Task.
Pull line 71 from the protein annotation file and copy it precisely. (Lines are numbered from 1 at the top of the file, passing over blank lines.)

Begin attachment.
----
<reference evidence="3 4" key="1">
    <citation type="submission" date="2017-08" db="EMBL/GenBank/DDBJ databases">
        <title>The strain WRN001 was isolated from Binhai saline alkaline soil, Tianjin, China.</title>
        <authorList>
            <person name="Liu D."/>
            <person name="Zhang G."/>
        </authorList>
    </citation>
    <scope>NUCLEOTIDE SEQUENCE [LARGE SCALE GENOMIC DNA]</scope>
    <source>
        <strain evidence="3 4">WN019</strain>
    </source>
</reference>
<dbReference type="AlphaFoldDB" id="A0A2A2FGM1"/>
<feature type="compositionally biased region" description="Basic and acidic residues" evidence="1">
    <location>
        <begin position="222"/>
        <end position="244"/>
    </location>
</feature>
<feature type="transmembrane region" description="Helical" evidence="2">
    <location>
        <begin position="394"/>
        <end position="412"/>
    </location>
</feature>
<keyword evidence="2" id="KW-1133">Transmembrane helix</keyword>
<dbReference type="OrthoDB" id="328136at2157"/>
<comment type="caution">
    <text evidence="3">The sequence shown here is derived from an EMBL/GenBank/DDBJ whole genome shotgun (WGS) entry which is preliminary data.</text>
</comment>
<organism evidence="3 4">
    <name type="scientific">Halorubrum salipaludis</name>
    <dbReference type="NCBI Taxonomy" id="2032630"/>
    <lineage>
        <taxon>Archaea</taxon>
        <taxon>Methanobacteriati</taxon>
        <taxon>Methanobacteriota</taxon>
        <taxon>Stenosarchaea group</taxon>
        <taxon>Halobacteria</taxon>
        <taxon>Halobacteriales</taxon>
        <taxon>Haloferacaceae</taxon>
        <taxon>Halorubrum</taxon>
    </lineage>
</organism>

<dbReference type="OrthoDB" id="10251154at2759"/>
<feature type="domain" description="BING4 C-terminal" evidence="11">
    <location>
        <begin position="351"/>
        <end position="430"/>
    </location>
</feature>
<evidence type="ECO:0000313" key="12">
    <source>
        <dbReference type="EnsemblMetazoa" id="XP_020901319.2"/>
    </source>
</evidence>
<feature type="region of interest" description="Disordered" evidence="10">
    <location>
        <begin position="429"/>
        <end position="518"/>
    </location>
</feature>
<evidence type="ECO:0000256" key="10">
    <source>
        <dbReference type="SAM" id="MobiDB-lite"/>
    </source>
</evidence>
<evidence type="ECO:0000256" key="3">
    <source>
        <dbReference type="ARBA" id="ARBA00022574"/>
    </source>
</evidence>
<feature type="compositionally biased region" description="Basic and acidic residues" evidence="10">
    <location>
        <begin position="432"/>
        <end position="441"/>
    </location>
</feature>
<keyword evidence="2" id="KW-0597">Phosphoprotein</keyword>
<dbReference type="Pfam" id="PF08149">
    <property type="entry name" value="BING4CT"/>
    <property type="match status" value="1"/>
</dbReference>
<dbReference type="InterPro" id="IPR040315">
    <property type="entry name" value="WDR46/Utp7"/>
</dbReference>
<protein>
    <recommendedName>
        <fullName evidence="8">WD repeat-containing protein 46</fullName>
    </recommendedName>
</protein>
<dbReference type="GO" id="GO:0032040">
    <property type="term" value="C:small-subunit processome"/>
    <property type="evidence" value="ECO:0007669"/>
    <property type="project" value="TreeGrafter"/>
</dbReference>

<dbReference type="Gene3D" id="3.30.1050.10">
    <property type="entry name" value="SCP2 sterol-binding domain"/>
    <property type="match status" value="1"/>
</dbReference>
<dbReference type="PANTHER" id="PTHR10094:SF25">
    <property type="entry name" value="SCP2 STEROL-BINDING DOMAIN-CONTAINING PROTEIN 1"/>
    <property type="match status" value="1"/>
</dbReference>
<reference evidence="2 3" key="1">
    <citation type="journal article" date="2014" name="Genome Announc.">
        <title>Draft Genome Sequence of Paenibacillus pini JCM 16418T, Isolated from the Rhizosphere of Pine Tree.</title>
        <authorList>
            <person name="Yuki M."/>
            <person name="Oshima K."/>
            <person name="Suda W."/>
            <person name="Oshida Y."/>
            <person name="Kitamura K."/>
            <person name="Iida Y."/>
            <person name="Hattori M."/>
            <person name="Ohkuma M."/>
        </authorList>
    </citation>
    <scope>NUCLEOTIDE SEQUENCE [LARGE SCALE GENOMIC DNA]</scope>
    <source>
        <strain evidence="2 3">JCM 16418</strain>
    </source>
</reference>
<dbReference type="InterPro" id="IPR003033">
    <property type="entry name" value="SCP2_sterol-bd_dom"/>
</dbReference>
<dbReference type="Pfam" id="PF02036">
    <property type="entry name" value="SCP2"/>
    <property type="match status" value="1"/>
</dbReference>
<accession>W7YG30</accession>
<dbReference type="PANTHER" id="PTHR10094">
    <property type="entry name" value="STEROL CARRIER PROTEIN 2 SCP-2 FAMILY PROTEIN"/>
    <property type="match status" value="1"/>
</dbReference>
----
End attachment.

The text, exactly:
        <dbReference type="ARBA" id="ARBA00022574"/>